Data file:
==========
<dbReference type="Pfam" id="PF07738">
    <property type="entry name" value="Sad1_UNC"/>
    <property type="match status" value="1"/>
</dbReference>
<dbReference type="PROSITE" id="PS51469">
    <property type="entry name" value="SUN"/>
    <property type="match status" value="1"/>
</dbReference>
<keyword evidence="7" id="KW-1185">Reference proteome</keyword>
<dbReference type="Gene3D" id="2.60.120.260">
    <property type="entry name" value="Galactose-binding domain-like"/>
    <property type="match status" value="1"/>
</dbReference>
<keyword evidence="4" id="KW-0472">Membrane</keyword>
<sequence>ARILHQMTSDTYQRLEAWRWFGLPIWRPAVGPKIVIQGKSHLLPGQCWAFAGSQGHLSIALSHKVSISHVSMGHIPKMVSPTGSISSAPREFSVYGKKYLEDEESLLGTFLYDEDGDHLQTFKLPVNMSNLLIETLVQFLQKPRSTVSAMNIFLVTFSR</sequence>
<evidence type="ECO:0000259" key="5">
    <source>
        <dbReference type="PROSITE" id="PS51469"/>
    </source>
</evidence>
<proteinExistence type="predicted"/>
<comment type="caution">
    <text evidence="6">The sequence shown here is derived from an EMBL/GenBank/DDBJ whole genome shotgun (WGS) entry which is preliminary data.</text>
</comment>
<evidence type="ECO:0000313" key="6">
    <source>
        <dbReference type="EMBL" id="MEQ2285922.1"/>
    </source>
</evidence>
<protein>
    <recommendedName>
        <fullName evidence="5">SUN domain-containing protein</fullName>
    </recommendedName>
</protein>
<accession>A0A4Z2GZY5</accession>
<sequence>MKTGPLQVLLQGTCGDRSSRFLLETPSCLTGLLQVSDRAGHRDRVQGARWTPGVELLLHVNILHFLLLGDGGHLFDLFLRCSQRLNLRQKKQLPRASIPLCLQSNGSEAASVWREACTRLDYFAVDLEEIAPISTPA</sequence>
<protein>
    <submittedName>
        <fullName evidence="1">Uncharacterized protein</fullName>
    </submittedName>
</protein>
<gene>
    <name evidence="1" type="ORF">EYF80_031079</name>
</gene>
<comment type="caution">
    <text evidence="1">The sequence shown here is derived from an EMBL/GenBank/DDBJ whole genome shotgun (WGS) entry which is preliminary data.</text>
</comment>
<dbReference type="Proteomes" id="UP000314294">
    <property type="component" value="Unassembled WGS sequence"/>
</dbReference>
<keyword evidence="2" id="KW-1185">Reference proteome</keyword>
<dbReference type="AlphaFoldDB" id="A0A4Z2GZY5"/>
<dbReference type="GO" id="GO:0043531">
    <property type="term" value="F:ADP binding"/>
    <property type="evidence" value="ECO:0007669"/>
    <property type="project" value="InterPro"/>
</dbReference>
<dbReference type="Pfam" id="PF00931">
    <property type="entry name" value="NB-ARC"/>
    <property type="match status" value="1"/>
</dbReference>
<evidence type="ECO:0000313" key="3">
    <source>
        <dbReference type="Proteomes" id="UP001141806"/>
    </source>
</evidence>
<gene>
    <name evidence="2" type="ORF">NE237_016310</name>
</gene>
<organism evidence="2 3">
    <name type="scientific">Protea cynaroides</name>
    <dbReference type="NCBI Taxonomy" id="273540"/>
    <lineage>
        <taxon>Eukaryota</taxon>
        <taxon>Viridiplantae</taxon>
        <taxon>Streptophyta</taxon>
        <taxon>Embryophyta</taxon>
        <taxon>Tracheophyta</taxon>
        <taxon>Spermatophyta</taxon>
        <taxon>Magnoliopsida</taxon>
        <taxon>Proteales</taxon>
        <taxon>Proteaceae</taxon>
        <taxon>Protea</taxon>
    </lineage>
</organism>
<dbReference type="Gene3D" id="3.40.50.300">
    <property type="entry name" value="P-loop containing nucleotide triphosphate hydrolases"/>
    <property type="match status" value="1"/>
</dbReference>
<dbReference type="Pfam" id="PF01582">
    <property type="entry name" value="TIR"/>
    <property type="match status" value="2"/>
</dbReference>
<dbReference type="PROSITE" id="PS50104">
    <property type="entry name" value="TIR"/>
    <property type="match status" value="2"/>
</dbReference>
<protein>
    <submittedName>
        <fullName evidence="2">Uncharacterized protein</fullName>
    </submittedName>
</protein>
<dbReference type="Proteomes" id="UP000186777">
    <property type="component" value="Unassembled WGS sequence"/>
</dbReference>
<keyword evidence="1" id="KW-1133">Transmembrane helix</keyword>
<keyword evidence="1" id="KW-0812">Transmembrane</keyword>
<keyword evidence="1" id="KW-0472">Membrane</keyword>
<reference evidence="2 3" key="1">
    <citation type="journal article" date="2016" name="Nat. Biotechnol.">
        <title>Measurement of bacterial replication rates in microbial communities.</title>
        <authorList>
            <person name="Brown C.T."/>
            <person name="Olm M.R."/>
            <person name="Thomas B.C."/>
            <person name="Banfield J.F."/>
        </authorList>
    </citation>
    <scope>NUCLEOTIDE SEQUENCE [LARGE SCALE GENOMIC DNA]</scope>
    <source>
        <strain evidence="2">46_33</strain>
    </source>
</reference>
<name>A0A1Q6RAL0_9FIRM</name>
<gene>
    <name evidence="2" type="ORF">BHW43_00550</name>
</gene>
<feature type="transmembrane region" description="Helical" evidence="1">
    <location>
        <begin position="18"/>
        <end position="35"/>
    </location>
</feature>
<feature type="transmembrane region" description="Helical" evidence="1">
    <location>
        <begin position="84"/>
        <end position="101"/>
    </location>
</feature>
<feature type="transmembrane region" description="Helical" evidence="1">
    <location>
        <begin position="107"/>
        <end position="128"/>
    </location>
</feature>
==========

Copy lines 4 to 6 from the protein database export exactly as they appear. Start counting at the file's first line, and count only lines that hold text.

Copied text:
</dbReference>
<dbReference type="PROSITE" id="PS51469">
    <property type="entry name" value="SUN"/>